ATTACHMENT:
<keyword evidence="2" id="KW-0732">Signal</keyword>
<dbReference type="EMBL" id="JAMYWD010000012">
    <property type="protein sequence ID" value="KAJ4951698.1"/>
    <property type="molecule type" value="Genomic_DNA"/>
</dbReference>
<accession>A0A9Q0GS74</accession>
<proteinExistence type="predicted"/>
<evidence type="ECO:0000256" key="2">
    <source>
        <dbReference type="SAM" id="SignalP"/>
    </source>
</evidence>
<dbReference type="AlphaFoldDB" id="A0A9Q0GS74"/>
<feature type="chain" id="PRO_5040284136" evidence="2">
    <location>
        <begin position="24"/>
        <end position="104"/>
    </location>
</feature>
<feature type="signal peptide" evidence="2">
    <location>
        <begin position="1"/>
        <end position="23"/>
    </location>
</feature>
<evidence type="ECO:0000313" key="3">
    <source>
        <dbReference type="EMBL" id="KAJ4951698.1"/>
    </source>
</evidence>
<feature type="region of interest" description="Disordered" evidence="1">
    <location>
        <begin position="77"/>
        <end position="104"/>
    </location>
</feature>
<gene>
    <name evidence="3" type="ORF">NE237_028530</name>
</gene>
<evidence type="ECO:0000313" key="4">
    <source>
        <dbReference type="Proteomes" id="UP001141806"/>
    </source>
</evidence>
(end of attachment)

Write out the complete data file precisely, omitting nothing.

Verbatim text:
<keyword evidence="2" id="KW-0732">Signal</keyword>
<dbReference type="EMBL" id="JAMYWD010000012">
    <property type="protein sequence ID" value="KAJ4951698.1"/>
    <property type="molecule type" value="Genomic_DNA"/>
</dbReference>
<accession>A0A9Q0GS74</accession>
<proteinExistence type="predicted"/>
<evidence type="ECO:0000256" key="2">
    <source>
        <dbReference type="SAM" id="SignalP"/>
    </source>
</evidence>
<dbReference type="AlphaFoldDB" id="A0A9Q0GS74"/>
<feature type="chain" id="PRO_5040284136" evidence="2">
    <location>
        <begin position="24"/>
        <end position="104"/>
    </location>
</feature>
<feature type="signal peptide" evidence="2">
    <location>
        <begin position="1"/>
        <end position="23"/>
    </location>
</feature>
<evidence type="ECO:0000313" key="3">
    <source>
        <dbReference type="EMBL" id="KAJ4951698.1"/>
    </source>
</evidence>
<feature type="region of interest" description="Disordered" evidence="1">
    <location>
        <begin position="77"/>
        <end position="104"/>
    </location>
</feature>
<gene>
    <name evidence="3" type="ORF">NE237_028530</name>
</gene>
<evidence type="ECO:0000313" key="4">
    <source>
        <dbReference type="Proteomes" id="UP001141806"/>
    </source>
</evidence>